These save share scores also are useful when it comes to projecting holds. Like saves, I start out by estimating team-wide holds. Interestingly, while saves have been rather steady at around 50% of wins, holds are on the rise:
|Year||Wins||Holds||Hold Pct||Saves||Save Pct|
So for this year I went with 95% of projected wins, which may well be too high, but we’ll see. Now comes the question of how to allocate holds. Well, I had a simpler notion of hold shares. This time I wanted to credit a pitcher for being more effective, so I start by taking the pitcher’s winning percentage times his decisions as an initial share. However, I reduce this by the percentage of a team’s saves I project the player for: if you’re the closer, you get save opportunities, not hold opportunities. So if you get all the team’s saves, I’ll zero out your holds. But to the extent that other pitchers in the bullpen get saves, you may get holds. I have in mind modeling the chances of a closer change during the year. Finally, the more effectively you’re pitching, the greater a share of holds you should get. So I take the winning percentage derived from runs allowed, and use that to determine what percentage of team-wide holds a given pitcher gets.
I think this will be an improvement over using a more traditional weighted average plus mean reversion for these decision statistics.
So who are the projected win leaders?
Cliff Lee checks in at 14 wins with strong peripheral numbers, and is actually above teammate Cole Hamels (who was not as strong in 2011 as Lee, and thus projects for somewhat weaker performance). Also Felix Hernandez projects to 16 wins, despite just 13, 14, and 13 in the past 3 years. My model thinks Hernandez will pitch quite well, and has simply been unlucky with run support in past years, and also that the Mariners’ offense is improving at least a little.
The projected leaders in saves:
Note that the save leaders project to 0, or very few, holds, which is by design. One thing I did not adjust was win totals for projected closers. Often they’re used only to protect leads, so it’s not uncommon for them to get very few, or sometimes even zero, wins on the year. But managers are using closers a little more in tie games, especially in extra innings. I’d take the under on Craig Kimbrell’s 6 wins, but that probably doesn’t overstate things too much. I was a little surprised to see Jason Motte second, but the rest of the Cardinals’ bullpen does not project well in my system, but the team is expected to win 88 games, so Motte could rack up high save totals. Likewise Joe Nathan in Texas and Sergio Romo in San Francisco appear to have little competition for saves. By contrast, the Tigers lack a proven closer, and initial projections for rookie Bruce Rondon don’t suggest that he will be especially effective. So my model spreads saves around widely in Detroit, with several pitchers projected to have more saves than Rondon, but no one standout pitcher.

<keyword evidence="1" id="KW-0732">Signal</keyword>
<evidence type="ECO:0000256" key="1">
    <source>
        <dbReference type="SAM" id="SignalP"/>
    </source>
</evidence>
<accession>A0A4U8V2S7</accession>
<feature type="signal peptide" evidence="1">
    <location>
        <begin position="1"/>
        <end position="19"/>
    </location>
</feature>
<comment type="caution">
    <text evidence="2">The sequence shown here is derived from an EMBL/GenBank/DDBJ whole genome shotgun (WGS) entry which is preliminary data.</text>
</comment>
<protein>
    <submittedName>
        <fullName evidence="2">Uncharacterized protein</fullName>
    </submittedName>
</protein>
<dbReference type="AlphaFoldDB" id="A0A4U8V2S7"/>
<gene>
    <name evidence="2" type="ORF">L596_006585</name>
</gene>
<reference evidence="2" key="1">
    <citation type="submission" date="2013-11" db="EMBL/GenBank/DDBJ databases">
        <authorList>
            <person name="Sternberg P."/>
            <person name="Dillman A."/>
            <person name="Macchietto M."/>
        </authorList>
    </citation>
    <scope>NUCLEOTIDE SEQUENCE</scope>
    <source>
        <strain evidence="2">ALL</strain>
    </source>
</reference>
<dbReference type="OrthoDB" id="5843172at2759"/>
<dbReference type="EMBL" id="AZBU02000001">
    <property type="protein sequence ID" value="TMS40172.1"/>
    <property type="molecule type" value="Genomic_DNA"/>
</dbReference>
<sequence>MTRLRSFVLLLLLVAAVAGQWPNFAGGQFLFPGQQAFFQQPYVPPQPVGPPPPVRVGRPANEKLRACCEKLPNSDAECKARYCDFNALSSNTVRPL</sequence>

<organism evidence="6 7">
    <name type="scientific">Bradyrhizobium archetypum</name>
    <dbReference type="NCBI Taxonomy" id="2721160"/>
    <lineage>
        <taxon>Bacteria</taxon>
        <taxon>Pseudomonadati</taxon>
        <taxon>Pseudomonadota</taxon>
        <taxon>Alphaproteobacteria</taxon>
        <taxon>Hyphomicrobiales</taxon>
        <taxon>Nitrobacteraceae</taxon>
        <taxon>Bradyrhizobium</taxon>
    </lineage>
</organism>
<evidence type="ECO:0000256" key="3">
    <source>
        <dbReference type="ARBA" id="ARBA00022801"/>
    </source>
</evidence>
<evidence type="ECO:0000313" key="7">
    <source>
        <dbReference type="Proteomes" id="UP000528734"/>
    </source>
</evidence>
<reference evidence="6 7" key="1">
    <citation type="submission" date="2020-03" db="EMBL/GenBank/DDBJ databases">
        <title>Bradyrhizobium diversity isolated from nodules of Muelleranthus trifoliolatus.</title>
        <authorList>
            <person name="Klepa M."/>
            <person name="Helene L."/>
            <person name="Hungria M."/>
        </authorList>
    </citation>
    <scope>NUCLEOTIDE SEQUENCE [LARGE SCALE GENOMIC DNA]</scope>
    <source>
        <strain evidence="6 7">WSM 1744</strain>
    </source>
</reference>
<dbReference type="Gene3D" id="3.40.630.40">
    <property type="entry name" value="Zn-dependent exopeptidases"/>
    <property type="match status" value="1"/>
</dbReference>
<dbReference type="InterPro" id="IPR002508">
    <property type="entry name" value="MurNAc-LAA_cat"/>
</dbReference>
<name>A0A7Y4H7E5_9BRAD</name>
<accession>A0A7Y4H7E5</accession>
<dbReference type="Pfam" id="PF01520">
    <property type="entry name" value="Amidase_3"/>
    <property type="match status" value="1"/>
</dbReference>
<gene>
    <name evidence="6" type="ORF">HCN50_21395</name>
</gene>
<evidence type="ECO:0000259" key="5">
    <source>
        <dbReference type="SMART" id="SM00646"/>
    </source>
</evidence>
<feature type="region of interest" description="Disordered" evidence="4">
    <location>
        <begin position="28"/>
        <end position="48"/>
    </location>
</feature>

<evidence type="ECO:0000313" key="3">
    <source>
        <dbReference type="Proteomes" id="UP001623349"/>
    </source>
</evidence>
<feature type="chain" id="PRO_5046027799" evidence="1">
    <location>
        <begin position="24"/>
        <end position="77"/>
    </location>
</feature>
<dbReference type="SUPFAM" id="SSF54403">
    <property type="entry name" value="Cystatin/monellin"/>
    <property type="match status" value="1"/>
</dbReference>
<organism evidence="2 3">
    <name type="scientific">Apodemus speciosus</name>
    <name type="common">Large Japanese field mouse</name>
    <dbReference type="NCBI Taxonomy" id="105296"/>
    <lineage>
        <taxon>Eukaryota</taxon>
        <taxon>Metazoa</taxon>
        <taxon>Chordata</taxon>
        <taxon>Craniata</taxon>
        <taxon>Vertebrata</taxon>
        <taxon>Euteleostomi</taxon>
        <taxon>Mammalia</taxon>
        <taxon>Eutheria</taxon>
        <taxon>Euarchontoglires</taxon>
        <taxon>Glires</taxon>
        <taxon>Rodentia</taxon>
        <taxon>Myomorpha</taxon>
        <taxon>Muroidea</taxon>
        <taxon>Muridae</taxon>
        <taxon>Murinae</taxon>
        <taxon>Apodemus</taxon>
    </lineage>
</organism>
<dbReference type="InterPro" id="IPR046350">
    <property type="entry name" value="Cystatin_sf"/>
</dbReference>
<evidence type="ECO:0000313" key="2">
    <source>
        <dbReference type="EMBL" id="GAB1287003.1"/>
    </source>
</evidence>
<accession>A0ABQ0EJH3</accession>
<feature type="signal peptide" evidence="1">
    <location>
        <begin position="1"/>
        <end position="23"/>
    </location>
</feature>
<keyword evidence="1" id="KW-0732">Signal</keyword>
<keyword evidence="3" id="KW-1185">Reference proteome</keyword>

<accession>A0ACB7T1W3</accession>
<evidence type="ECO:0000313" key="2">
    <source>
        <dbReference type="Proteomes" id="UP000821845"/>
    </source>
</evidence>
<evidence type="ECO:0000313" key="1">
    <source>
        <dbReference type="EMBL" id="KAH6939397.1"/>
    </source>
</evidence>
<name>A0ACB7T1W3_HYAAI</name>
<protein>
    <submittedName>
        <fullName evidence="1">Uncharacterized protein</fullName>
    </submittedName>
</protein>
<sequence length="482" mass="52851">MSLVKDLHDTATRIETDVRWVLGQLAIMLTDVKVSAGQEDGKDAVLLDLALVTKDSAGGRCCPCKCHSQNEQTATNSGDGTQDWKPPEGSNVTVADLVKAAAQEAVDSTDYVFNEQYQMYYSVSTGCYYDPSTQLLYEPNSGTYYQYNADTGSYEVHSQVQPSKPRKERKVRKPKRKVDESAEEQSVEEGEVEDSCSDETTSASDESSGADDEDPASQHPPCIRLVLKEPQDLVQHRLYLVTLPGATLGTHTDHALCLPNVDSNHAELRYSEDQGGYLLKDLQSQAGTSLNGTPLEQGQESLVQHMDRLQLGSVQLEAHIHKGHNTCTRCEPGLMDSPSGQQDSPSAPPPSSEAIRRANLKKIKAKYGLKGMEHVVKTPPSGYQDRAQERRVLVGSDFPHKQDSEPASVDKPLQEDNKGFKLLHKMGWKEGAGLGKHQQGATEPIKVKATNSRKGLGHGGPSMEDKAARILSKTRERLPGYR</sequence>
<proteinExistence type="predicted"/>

One other minor point – for lefthanded pitchers not currently closing, the model reduces any advantage they have over the incumbent closer. I do this for two reasons: first, lefthanders often are used mostly against other lefties, resulting in better raw stats than their talent level would be if facing lots of righties; second, managers typically like to keep a top lefthanded reliever for particular situtations, and so lefthanders are less likely to be given a closer role.
Because wins, saves, and holds are so situation-dependent, I’m uncomfortable simply using past performance in these categories to project future results. So I’m trying a different approach, which I hope should better predict these decision stats.